Thursday, November 03, 2011

DC vs. New Orleans

A VERY interesting email from a friend about lessons from DC and New Orleans about how to fix a broken school system.  I'm not sending this around to critique Rhee – in fact, in a short period of time under very difficult circumstances, she did a remarkable job, as this article by Harvard Professor Paul Peterson highlights:  Rather, I think my friend raises excellent points about the importance of having the right strategy (a portfolio approach) vs. being good at execution:


I'm not an expert on the IMPACT system, but I don't think that government should be telling principals and other managers how to manage their teachers.  IMPACT appears to be very prescriptive, which takes a lot of necessary freedom away from the teachers.  I get why Rhee and others want to do this: they need to provide a seemingly objective counterweight to the union's complaints that management is unfair.  So they develop a very imperfect system that anyone can poke holes in (because any uniform system for 100+ schools with a huge range of students will have huge holes) so that they can get rid of some bad teachers.  IMPACT is probably very good at getting rid of bad teachers, but developing a rule or a system that applies to all in order to deal with the lowest performers is what bureaucracies do, not what well-run organizations do.  Well-run organizations develop rules to maximize the performance of the high performers, and treat the negative exceptions as exceptions.


I think that IMPACT and other such systems are, ultimately, symptoms of a malady that plagues lots of superintendents:  they feel the need to run things.  Whether for ego reasons or just because they believe this is truly the way to change things, superintendent after superintendent repeatedly tries to FIX failing districts.  You can't FIX failing districts for a zillion reasons, including:


-          Most of them have civil service laws, and even if they don't, there are LOTS of central office folks who need to be replaced, and to do so effectively (a baseline requirement if trying to turn around a district) will take forever.

-          The teacher contract inevitably prevents the superintendent from giving principals real power. 

-          They are monopolies, and thus inherently complacent (and will revert to complacence as soon as the reformer leaves).

-          Per that last point, they resist change and they revert to form unless enormous continuous pressure is applied, making reforms unsustainable.


This is why I believe the New Orleans system, and the approach Klein wanted to take system-wide and did on a limited basis in NY -- the portfolio approach -- is the ONLY way to fix a big failing district.  And the sad thing is, Rhee had that opportunity in DC because there's a HUGE charter sector.  Yes, most of them are of low quality, but then again so were most of the post-Katrina startups in NOLA.  But what if, instead of wasting her time developing rigid management systems, she had decentralized everything to the school or CMO level (in a unionized system that's only possible through chartering the whole damn thing), and then gone out and recruited great operators (DC has lots of appeal, it would've been relatively easy), put in place systems that ensure equity, closing of bad schools, and directed resources to proven operators.  If she had, I think it's likely that by now DC would have made REAL progress, like NOLA has -- and sustainable progress that couldn't be dialed back, because once parents have school choice, they will NEVER revert to the district.  Instead, we're stuck arguing over whether Rhee outperformed Cliff Janey in DC.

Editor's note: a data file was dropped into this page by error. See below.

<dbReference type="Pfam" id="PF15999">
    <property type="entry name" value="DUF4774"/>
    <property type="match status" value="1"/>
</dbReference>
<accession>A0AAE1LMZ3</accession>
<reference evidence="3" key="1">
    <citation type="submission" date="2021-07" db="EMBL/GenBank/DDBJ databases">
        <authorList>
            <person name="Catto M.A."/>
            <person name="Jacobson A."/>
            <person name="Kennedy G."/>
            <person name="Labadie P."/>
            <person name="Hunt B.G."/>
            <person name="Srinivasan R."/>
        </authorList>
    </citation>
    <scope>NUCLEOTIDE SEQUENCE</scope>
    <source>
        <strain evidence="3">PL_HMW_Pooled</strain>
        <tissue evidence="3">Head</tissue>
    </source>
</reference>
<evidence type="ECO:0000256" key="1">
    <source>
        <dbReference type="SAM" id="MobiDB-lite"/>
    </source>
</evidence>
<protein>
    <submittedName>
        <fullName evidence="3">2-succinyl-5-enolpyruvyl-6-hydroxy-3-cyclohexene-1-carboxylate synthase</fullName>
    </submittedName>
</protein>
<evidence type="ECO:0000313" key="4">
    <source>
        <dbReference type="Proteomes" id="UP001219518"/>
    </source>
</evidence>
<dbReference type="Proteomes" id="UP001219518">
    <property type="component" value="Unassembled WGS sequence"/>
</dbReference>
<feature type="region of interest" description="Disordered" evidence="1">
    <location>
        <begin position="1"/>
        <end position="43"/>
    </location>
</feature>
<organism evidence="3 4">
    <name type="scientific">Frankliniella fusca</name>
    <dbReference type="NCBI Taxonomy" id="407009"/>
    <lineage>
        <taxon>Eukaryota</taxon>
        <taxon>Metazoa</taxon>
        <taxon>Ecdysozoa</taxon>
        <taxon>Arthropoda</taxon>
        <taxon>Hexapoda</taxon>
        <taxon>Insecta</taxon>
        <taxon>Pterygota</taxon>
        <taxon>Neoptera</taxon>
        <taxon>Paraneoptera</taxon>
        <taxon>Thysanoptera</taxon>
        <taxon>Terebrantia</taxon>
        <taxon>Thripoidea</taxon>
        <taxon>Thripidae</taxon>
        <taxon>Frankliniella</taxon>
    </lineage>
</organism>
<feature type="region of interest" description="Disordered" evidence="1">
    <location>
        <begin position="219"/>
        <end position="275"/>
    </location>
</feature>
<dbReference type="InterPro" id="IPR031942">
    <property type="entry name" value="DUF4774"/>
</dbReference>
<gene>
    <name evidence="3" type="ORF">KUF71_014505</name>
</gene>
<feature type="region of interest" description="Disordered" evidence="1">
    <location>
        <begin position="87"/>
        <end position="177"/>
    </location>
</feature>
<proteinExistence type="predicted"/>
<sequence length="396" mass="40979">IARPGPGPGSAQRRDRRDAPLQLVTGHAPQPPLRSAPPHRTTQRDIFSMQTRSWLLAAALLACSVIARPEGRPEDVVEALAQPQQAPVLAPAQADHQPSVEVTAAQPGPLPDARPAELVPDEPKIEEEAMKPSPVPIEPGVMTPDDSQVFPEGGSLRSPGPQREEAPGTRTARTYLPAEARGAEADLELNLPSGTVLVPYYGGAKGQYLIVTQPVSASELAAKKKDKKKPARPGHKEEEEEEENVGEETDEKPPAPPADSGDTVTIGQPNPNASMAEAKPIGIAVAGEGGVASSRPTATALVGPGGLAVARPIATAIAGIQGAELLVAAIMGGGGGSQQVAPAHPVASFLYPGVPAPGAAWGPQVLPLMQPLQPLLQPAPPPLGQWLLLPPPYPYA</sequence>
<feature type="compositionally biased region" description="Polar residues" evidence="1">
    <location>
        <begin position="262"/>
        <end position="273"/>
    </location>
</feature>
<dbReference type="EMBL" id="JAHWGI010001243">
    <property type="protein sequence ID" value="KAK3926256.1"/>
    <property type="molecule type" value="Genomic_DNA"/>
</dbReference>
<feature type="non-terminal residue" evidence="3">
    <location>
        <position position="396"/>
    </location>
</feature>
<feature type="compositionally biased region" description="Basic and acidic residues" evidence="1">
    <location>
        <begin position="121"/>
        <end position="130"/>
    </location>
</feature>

To me, the role of a superintendent/district/government agency should be the following:


-          Ensure equity by managing or monitoring enrollment.

-          Close bad schools.

-          Reward operators of good schools with buildings, expansion money, etc.

-          Get the hell out of the way.


The role is NOT:


-          Try to manage to excellence a billion-dollar enterprise that's rife with patronage, protected employees, decades of underperformance, a horrible brand, and ridiculous incumbent practices.


As we look at superintendents for districts going forward, I think we do ourselves a disservice if we only look at whether they are generally reformers and will generally execute well.  They also need to have a good strategy, and not just try to prove they have the cojones to do the impossible.  As evidence, consider the incredible results of NOLA post-Katrina.  It was NOT due to superior execution, but rather the right strategy.

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